Brazil’s Overcrowded Prisons Fuel Gangs Wars and Violence

In this Feb. 2, 2017 photo, prison workers stand inside the Anisio Jobim penitentiary complex, known by its Portuguese acronym of Compaj, in Manaus, Brazil. A massacre on New Year’s Day at the prison complex exposed a failed prison system and a fight between gangs for control far beyond the walls of jails. (AP Photo/Felipe Dana)

On New Year’s Eve, some 1,200 inmates enjoyed funk music and danced with family members inside the walls of Complexo Penitenciario Anisio Jobim, the largest prison complex in Brazil’s northern state of Amazonas.

Shortly after midnight, fireworks, paid for by gangs that dominate the prison system, lit up the sky in Manaus, an increasingly violent and gritty city of 2 million people that is the jumping off point to the Amazon jungle and central to Brazil’s growing drug trade.

The frolicking, conjugal visits and revelry continued well into New Year’s Day, until the last family member left at 4:09 p.m. What happened next, while feared by authorities since October last year, would go beyond any imagined worst case scenario, unleashing a level of brutality that laid bare a failed prison system and a bloody battle between gangs for influence in the north of Latin America’s largest nation.

The Associated Press gained exclusive access to the area of the massacre in the prison complex, known by the Portuguese acronym Compaj. What follows is based on the facility visit, forensics reports, interviews with prisoners, families of victims, prison guards, the warden and investigators overseeing the probe.


“We will kick in all PCC brains out of this prison!,” a member of the Family of the North gang yelled to Compaj cameras, using the Portuguese acronym for the First Capital Command, Brazil’s largest and most powerful gang that has its base in the southern megacity of Sao Paulo.

Family of the North members, carrying knives, homemade shivs and even several guns, moved quickly. A total of 15 guards and other staff, including a cook and a nurse, were taken hostage.

While the main targets were PCC gang members, the attacking prisoners had a score to settle first: Former policeman Moacir Jorge Pessoa da Costa, who had been jailed for killing drug dealers. Costa became famous as the bodyguard of deceased journalist Wallace Souza, who ordered killings and showed the result first hand on television as if they had been perpetrated by typical criminals.

Inmates wanted to behead and dismember Costa, but they struggled to break the lock on his cell. So instead, reaching through the bars, they lit mattresses in his cell on fire, burning him alive. Rapists in the same wing would later receive a similar fate.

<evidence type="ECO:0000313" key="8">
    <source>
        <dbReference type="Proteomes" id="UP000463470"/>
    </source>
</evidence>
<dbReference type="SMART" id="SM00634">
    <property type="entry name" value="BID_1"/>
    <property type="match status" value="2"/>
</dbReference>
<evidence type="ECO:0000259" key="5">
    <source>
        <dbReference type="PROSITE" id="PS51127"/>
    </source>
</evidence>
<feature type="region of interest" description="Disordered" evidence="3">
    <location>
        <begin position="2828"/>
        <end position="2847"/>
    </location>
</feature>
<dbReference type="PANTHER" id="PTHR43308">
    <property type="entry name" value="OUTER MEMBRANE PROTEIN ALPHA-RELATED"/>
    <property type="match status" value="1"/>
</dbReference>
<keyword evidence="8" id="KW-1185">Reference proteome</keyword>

Now Family of the North members, known by the acronym FDN, began entering an area where many PCC members. The wing was known as “the safe.”


“Vai morrer!,” FDN members shouted into an overcrowded cell made for only eight inmates. There were at least 27 inside. “You’re going to die!”

Gang leaders with nicknames “Maraba,” ”Caroco,” ”Demetrio,” ”Garrote,” ”Rivellino” and “Maguila” led the charge.

Cramped into cells, many PCC members had little room to run, or means to fight back. Over the next 15 minutes, several were shot, stabbed or both. The screams of horror and pain caused filled the aisles of Compaj.

Some PCC members managed to get to the roof of their cell block. At least three jumped into the prison’s gutter, spending half a day drenched in feces and urine. A group of evangelical prisoners pleaded with the killers to stop, but they were locked in their cells.

No guards tried to intervene, as several had been taken hostage. An elite police force that had been dispatched to the prison surrounded the outside in attempts to keep hundreds of inmates from escaping through a hole in one wall.


For decades, Brazilian prisons have had a central role in crime nationwide. From lockups, gang leaders order hits and oversee massive drug businesses that have their base in slums, or favelas, in major cities like Rio de Janeiro and Sao Paulo.

PCC was born out of the largest prison massacre in Brazil’s history, when military police intervened during a 1992 rebellion and killed at least 111 inmates. Since then, the highly disciplined gang has become so powerful that many criminologists argue that the biggest reason for lowering crime rates in Sao Paulo in recent years is PCC’s increasingly more-business-and-fewer-bullets approach, not anything police do or policies implemented.

Over the last decade, the PCC has been expanding north. Manaus is a key destination in a drug route that enters the Brazilian territory through the Solimoes river that traverses South America. From here, drugs coming from massive producers Peru and Colombia head to Belem, a violent Brazilian port city of 1.4 million by the Atlantic Ocean. Control of that waterway means access to the European market.

For years, the PCC had a non-aggression pact with the Red Command gang, Brazil’s second biggest gang based in Rio de Janeiro. That fell apart in October of last year for reasons that experts say are still unclear. Whatever the motive, the ruptured truce led to prison riots in October that left 18 dead.

So prison authorities knew more riots and killing were likely. Few imagined the scale of what was happening at Compaj.


FDN members didn’t just want to kill members of the PCC.

Over the next 30 minutes, with police still outside the prison, dozens of bodies were dragged into pavilion 3, where some of the leaders of the group were waiting. FDN members, and others forced to do as they say, began cutting heads off. In total, 39 heads were lined up on the floor.